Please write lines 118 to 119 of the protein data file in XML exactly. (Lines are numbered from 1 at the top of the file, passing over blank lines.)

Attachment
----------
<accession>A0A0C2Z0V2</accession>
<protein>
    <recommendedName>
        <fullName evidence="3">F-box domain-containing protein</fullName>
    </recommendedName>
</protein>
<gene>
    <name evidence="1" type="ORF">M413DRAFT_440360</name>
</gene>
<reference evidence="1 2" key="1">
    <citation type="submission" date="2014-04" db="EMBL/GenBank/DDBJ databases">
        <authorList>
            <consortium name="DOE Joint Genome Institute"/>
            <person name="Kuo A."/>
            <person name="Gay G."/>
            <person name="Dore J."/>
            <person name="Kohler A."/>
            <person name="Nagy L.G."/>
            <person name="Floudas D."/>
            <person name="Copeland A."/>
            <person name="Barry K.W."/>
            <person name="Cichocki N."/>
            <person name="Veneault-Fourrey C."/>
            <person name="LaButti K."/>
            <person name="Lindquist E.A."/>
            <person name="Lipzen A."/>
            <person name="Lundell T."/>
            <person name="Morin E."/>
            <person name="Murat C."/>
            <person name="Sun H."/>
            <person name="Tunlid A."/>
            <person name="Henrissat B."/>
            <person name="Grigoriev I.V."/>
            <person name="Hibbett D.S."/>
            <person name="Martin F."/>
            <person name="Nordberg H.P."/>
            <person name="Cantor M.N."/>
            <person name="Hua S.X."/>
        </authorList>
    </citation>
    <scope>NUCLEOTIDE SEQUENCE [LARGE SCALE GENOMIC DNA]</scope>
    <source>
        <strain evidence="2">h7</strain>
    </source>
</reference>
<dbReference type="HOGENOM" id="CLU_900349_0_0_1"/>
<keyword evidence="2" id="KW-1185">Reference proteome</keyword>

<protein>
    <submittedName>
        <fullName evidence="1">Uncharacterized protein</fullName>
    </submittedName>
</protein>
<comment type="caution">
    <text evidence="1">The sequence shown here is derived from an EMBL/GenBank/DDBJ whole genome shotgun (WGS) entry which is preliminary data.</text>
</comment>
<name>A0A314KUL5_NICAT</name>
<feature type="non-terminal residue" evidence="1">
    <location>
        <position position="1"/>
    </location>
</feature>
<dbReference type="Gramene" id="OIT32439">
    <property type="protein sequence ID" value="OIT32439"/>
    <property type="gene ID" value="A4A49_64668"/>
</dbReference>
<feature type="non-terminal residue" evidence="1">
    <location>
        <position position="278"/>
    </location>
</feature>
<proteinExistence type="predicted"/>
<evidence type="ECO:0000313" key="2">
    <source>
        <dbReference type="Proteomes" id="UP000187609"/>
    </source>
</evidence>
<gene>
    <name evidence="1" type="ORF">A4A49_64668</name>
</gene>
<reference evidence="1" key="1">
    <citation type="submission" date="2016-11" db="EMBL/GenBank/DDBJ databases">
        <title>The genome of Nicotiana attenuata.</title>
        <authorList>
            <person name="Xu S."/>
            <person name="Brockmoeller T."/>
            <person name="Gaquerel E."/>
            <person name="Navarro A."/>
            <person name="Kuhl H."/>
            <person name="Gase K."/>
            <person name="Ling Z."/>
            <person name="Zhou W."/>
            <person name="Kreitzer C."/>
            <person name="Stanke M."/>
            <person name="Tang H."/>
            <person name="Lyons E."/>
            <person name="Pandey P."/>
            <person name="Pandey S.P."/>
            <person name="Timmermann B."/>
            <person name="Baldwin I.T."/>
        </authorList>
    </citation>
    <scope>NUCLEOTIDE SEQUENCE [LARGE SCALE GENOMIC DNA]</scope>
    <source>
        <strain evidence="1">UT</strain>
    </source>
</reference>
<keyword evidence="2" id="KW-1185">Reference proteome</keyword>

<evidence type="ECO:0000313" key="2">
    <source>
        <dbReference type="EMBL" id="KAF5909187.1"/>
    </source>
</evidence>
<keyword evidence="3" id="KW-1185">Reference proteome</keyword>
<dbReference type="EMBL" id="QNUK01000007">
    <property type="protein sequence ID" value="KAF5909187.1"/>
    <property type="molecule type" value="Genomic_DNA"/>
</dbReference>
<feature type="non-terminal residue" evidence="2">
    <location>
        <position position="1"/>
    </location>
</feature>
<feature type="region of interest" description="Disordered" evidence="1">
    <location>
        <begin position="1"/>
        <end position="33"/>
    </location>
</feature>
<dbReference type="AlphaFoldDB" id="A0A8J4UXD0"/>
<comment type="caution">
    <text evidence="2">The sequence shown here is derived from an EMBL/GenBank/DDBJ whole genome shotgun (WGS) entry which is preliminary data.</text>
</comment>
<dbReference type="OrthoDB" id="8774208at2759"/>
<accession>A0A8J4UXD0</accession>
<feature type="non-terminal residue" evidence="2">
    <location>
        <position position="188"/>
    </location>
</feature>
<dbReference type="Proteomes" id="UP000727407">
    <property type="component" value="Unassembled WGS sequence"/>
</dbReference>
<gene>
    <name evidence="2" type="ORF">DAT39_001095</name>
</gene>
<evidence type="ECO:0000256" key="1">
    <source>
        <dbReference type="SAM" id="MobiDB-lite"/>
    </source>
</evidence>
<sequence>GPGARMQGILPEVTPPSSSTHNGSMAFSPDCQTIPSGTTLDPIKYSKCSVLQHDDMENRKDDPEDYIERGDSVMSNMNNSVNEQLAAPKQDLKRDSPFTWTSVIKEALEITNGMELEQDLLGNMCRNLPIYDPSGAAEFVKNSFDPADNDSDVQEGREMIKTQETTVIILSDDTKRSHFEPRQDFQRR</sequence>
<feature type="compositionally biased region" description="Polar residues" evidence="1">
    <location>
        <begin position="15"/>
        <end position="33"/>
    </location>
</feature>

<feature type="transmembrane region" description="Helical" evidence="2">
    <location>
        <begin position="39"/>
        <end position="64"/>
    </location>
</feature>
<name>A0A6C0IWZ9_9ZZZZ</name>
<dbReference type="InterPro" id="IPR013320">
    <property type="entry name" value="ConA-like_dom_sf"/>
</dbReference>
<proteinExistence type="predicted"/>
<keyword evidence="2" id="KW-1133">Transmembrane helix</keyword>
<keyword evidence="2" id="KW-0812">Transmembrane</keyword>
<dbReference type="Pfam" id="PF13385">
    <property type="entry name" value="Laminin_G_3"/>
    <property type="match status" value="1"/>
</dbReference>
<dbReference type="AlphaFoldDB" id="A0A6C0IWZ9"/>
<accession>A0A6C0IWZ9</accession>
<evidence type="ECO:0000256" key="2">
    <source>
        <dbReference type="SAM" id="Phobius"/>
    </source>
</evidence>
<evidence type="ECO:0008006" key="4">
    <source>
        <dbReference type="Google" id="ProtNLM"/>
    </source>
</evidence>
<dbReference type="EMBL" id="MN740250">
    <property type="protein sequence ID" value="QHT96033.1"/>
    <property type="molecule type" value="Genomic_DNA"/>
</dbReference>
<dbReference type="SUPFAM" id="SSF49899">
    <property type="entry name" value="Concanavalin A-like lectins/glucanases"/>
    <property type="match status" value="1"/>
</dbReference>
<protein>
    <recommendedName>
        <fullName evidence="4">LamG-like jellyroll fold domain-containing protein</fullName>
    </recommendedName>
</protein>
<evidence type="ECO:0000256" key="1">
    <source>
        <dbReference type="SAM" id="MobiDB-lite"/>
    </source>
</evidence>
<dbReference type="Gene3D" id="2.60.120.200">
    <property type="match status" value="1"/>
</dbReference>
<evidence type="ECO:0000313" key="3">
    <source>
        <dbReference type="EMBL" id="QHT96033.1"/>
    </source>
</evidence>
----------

<feature type="non-terminal residue" evidence="2">
    <location>